Job shortage leads to more assistants

3rd June 2005 at 01:00
Newly qualified primary teachers who are unable to find work are taking up jobs as teaching assistants in order to stay in school.

Those who have spent the last year unsuccessfully applying for jobs in primary schools believe that this may be the only way of continuing to work with children and practise their classroom skills, according to teachers posting on The TES online staffroom.

One contributor said: "Taking up a teaching assistant job could be an option to gain more experience and remain in the learning environment, while I'm unsuccessful getting a teaching post."

Another said that she had found the temporary change of career offered a number of benefits: "I got a job as a learning support assistant for two children with special needs, which I have been doing since January.

"I found this useful, as it gave me lots of time to fill out application forms and do interviews. I've been able to observe different teachers teach. I now have a teaching job for September."

One contributor believes that it is also a useful way for new teachers to increase their confidence in the classroom. She said: "In my last school, there was a teaching assistant who had just got a PGCE, but wasn't confident to take a class. At the end of the year, a vacancy came up and she got it."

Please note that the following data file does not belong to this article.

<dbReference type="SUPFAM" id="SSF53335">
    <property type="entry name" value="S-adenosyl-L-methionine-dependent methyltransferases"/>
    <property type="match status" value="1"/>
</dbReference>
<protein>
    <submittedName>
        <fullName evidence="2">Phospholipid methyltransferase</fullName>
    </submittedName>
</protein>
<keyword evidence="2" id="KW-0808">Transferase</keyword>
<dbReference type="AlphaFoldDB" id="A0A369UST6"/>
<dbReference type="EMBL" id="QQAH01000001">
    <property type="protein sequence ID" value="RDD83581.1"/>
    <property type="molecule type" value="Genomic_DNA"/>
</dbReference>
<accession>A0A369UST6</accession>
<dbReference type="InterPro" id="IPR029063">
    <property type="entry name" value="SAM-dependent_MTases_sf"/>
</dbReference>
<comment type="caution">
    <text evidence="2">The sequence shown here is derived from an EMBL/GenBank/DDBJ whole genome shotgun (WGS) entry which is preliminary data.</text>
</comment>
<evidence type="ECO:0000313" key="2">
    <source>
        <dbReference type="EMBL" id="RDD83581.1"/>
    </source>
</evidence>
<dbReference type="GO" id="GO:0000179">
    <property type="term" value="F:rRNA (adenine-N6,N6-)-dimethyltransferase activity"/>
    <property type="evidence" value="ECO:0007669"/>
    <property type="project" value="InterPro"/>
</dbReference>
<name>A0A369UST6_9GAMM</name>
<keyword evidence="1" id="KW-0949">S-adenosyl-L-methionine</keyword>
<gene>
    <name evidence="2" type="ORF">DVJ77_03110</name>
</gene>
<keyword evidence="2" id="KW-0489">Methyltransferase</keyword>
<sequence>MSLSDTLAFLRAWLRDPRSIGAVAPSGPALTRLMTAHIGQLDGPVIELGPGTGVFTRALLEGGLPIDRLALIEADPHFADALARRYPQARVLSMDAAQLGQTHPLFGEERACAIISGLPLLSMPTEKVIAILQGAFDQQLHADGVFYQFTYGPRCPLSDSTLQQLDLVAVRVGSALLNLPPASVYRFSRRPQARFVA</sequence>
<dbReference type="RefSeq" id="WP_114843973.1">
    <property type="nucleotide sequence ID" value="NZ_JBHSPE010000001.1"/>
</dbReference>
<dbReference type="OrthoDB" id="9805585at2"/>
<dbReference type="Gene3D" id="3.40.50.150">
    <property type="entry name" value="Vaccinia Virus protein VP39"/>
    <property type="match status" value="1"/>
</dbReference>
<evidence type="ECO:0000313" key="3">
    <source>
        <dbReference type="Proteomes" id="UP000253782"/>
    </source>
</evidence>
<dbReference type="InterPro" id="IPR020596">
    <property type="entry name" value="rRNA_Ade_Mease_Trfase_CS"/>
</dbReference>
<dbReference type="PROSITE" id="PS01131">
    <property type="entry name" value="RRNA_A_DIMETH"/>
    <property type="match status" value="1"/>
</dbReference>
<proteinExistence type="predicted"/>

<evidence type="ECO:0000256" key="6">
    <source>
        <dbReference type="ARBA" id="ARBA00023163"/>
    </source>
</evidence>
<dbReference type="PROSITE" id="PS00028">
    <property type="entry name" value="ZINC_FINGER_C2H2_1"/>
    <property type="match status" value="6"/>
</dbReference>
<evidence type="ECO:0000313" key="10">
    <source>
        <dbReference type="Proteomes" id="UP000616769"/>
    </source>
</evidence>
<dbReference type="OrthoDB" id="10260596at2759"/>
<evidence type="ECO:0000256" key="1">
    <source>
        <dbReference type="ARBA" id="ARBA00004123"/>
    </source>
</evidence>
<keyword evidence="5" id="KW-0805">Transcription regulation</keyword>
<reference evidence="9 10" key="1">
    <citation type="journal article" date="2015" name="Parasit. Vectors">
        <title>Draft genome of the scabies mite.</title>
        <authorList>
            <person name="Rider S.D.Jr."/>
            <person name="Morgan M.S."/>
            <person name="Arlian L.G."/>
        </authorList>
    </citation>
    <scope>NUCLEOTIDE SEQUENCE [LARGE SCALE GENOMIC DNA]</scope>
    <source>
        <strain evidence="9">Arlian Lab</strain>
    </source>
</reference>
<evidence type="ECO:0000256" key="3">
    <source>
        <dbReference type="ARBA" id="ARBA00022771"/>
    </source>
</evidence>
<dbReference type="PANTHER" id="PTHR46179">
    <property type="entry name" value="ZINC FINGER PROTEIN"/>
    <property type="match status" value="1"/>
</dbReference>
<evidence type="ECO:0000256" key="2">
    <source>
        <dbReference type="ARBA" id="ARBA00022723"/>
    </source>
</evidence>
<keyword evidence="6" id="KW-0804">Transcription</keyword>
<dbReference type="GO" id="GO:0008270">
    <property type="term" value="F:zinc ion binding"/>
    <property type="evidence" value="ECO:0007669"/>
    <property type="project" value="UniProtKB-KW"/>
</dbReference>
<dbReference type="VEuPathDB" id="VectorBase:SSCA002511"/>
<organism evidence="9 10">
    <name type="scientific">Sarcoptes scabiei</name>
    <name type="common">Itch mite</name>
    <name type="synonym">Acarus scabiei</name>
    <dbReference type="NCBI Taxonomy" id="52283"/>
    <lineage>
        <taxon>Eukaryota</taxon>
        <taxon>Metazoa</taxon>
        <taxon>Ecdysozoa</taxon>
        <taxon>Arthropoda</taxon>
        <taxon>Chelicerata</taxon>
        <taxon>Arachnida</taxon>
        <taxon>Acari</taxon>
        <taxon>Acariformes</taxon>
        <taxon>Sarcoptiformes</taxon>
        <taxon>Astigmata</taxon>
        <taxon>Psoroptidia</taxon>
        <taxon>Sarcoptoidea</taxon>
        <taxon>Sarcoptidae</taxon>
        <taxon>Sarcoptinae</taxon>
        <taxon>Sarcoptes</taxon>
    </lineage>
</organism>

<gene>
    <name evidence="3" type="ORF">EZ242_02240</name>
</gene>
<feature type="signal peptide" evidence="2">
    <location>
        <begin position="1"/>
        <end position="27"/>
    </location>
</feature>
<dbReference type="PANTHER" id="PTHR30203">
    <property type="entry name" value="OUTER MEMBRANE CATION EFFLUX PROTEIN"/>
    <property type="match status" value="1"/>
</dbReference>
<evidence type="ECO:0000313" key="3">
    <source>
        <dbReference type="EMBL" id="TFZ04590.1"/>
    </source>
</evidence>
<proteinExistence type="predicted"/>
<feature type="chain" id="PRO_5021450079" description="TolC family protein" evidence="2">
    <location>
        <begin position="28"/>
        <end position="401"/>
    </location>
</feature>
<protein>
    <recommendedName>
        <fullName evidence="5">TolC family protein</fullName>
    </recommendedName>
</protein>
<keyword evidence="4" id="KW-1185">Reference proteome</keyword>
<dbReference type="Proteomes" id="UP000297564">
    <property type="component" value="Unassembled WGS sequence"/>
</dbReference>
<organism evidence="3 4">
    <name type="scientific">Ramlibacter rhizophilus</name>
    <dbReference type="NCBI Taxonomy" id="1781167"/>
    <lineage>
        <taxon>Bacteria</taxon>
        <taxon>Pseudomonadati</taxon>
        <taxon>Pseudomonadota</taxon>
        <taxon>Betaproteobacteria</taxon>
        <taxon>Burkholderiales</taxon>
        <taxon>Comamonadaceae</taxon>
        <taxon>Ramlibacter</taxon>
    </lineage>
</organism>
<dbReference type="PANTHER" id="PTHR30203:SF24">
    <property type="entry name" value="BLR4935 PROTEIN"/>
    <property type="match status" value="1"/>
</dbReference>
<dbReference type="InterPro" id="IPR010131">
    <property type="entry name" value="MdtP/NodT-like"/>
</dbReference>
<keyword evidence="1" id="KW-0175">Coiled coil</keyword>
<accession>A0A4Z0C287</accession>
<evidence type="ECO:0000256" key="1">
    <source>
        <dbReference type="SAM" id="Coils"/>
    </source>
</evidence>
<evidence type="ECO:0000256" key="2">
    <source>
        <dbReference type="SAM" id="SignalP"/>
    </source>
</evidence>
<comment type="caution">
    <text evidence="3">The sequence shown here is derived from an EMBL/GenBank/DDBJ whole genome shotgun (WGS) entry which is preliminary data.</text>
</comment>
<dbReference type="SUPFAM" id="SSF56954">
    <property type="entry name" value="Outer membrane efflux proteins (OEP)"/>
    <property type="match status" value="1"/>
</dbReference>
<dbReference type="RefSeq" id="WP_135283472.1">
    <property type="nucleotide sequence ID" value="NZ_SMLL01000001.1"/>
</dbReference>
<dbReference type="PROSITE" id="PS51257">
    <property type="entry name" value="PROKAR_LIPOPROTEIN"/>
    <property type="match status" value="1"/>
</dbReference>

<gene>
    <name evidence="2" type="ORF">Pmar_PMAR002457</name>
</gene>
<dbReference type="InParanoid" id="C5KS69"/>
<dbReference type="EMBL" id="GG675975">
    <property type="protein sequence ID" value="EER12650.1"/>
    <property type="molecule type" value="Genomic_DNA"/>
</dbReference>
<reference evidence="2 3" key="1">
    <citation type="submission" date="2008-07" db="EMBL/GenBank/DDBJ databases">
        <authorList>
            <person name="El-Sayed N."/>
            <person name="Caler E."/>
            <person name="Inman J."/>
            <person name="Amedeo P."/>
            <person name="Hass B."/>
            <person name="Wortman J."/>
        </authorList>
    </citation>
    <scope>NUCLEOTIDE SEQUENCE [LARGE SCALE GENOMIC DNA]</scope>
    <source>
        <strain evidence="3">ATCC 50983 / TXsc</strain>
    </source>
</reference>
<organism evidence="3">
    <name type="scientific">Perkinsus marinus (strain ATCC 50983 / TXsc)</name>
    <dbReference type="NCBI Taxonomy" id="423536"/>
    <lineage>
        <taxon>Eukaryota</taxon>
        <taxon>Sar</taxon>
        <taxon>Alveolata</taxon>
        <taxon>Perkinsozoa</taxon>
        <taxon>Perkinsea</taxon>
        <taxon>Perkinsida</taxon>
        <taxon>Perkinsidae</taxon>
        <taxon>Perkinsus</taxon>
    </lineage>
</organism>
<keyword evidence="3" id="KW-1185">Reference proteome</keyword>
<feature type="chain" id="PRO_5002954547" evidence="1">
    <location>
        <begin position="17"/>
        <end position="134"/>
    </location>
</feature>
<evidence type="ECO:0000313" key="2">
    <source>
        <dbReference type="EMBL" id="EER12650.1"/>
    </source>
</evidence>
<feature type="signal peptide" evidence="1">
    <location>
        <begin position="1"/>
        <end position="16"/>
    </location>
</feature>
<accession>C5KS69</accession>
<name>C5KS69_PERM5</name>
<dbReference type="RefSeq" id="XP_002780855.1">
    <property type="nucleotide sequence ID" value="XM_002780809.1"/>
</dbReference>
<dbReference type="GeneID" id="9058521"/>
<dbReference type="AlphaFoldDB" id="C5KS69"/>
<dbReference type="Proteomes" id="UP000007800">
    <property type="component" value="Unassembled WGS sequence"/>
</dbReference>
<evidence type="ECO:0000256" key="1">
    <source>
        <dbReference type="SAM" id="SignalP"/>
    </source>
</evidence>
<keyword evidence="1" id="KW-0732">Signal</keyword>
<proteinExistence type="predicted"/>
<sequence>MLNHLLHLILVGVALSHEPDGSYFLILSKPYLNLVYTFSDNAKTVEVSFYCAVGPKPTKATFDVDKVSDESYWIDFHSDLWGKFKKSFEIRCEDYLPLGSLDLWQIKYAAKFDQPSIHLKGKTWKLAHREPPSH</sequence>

Since the start of the year, fewer than 1,000 primary teaching jobs have been advertised nationally; the number of jobs appearing in The TES has decreased by 2 per cent, compared with the same period last year.

At Leven Church of England primary in East Riding, Yorkshire, more than 100 applications were received when a Year 1 teaching post was advertised. This is double the number received when a similar job was advertised at the 200-pupil primary last year.

John Howson of Education Data Surveys says that the increased competition for primary jobs will force more NQTs to look for non-teaching work. There is no data available yet to illustrate the trend, but he says it is significant.

"There was clearly an over-supply of primary teachers last year, and there will be one this year. If NQTs want to keep in touch with teaching and develop their skills, some have no choice but to take a job as a TA. But they won't get an induction year from the job," he says.

Ultimately, he says, this may lead to a drop in the number of NQTs entering the profession. "People will begin to think, I want to be a primary teacher, but the risk of not getting a job is too great. So they will look elsewhere."

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